Along with George W. Bush and Dick Cheney, it’s hard to imagine anyone with less credibility in fighting the war on terror than Donald Rumsfeld. But his botched invasion under false pretenses, along with other missteps and misstatements were conveniently overlooked as Fox News recast him as an elder statesman on terrorism who should teach President Obama a thing or two.
Rumsfeld got nearly 13 minutes to lecture President Obama and rehab his own image:
RUMSFELD: An Islamist has a desire to impose their will over others, and they’re attacking the very concept of the nation state, and they try to punish people, we see it not just Christians, but Jews as well, and the desecration of churches and graveyards, beheading people. …The idea that we can just sit back and let it happen and think it will go away – it won’t go away. It will grow and build until we go out and deal with them in a very forceful way, I’m afraid.
Host Neil Cavuto feigned balance by mentioning that “many people” blame Rumsfeld for Americans’ lack of appetite for more war. But Cavuto never mentioned why so many blame Rumsfeld and the “question” was little more than an opening for more Rummy Rehab.
CAVUTO: All these many years later, Secretary, as you know, the temperament for a protracted struggle or even an engaged campaign against ISIS just isn’t there, and many people blame you. Many people blame President Bush. What do you say to them that you have soured Americans on the notion of an extended battle against terror?”
Rumsfeld took the bait:
RUMSFELD: …It’s just going to take time for people to accept the reality that what we’re engaged in here is not World War I, it’s not World War II. We’re engaged in a protracted struggle against radical Islamists and the important thing is, we need to acknowledge it, we need to face it, and we need to accept it.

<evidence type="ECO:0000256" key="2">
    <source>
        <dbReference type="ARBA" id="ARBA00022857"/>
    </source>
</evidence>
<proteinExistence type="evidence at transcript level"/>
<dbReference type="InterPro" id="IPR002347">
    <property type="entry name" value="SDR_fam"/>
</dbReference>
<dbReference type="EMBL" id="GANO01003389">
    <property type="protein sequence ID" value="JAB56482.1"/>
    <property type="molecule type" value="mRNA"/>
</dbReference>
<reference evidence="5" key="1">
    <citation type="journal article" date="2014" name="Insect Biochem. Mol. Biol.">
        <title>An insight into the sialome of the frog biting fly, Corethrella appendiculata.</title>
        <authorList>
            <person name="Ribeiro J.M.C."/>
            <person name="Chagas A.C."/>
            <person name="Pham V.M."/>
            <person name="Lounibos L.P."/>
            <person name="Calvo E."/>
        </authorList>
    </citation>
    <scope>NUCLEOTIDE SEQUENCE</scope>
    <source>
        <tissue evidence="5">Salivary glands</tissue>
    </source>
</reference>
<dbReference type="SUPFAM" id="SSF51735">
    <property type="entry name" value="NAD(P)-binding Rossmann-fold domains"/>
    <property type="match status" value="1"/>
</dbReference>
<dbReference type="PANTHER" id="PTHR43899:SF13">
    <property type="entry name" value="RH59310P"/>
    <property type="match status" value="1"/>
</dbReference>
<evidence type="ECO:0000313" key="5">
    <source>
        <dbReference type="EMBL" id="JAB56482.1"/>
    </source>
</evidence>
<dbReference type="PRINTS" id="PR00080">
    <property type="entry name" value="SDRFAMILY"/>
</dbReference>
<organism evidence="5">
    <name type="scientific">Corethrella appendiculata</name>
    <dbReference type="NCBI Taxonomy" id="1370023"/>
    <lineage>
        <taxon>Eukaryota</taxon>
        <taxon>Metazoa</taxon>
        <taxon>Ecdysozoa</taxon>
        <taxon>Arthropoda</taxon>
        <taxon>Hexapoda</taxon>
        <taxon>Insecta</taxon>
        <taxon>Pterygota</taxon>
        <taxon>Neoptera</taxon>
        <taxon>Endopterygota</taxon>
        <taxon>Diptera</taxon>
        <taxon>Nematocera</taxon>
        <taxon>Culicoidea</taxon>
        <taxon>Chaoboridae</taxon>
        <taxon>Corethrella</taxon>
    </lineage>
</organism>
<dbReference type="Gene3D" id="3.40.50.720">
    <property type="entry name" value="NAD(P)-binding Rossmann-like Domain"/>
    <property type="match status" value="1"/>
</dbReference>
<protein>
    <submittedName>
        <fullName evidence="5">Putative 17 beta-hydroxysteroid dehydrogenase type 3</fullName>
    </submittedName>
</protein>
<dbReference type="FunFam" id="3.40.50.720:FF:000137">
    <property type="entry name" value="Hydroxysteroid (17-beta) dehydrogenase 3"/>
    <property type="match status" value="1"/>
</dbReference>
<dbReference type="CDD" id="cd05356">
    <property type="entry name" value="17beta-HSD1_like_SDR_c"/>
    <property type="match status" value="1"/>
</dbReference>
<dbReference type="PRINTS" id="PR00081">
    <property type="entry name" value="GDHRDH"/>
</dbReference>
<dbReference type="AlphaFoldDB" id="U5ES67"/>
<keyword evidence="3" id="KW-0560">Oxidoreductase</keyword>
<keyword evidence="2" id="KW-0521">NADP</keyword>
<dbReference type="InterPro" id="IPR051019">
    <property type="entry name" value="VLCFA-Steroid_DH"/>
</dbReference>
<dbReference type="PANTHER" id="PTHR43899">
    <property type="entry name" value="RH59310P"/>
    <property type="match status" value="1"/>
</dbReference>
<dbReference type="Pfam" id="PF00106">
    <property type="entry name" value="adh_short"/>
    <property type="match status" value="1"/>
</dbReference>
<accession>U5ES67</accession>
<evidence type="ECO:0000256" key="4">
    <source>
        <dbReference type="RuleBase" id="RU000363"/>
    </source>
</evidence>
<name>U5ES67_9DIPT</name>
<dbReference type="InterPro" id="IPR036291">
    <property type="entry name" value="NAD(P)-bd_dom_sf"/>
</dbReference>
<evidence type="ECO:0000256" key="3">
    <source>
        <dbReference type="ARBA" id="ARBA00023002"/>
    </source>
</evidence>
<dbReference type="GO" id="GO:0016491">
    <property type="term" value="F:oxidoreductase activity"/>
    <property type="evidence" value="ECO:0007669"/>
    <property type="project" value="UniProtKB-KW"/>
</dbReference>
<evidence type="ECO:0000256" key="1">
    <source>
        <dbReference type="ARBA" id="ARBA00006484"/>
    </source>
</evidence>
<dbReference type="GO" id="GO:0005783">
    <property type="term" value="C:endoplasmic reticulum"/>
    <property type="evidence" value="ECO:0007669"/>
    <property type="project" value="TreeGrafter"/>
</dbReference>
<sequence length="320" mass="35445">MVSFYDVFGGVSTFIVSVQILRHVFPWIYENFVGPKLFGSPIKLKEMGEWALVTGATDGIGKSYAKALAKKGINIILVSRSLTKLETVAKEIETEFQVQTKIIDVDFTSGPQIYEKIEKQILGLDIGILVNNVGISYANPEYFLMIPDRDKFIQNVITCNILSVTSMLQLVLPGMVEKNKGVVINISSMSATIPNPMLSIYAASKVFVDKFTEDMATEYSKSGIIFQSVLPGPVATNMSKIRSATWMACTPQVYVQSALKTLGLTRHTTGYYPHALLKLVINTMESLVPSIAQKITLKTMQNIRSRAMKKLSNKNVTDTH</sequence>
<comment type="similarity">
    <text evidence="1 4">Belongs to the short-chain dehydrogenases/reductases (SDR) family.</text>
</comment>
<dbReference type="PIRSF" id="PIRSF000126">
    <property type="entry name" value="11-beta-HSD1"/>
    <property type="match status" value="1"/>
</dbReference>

…I think the United States government, over a good number of years now, has been rather inept in dealing with this problem from an ideological standpoint.
It was decent of Rummy not to say exactly how many of those “good number of years” that the government has been “rather inept” at dealing with terrorism, though he was clearly implying ineptitude under Obama. But it’s hard to think of what could be more inept foreign policy than his Bush administration's invasion of Iraq under false pretenses and destabilizing the country and paving the way for sectarianism and terrorism. Besides that, there was the ineptitude of Rumsfeld’s overly rosy predictions about the invasion, his underestimation of its costs and failure to take personal responsibility for assurances that Iraq had weapons of mass destruction.
Of course, Cavuto didn’t remind any of the viewers of that not-very-flattering-to-Republicans bit of history. Instead, he promoted the idea of Rumsfeld as wise leader: “Let me get a sense of what you would do? …If Republicans were in charge, …what would you do differently that we’re not seeing now?”
”We can’t nation build,” Rumsfeld said. Even though that’s exactly what we did in Iraq. “…So what do we do about it? Well, we’re good at intelligence, we’re good at special operations, we’re good at supporting and training other countries,” Rumsfeld said.
Rumsfeld also whined, “I can’t imagine a month that’s taken place since this administration’s been in office that they haven’t found some way to blame George Bush for something.”
When Cavuto noted that Rumsfeld gets blamed, too, and asked if it bothers him, Rumsfeld came up with another whopper: “It’s not constructive or useful to do it. I try to avoid doing it.”
Really? He must have forgotten about how he has repeatedly criticized Obama since leaving office.
Rumsfeld said he tries to avoid being too critical of both his predecessors and successors because he didn’t “walk in their shoes.”
Of course, he meant that as another criticism of the Obama administration
Watch the whitewashing of history below, from yesterday’s Your World.
That takes a whole lotta balls. Screw you Rummy.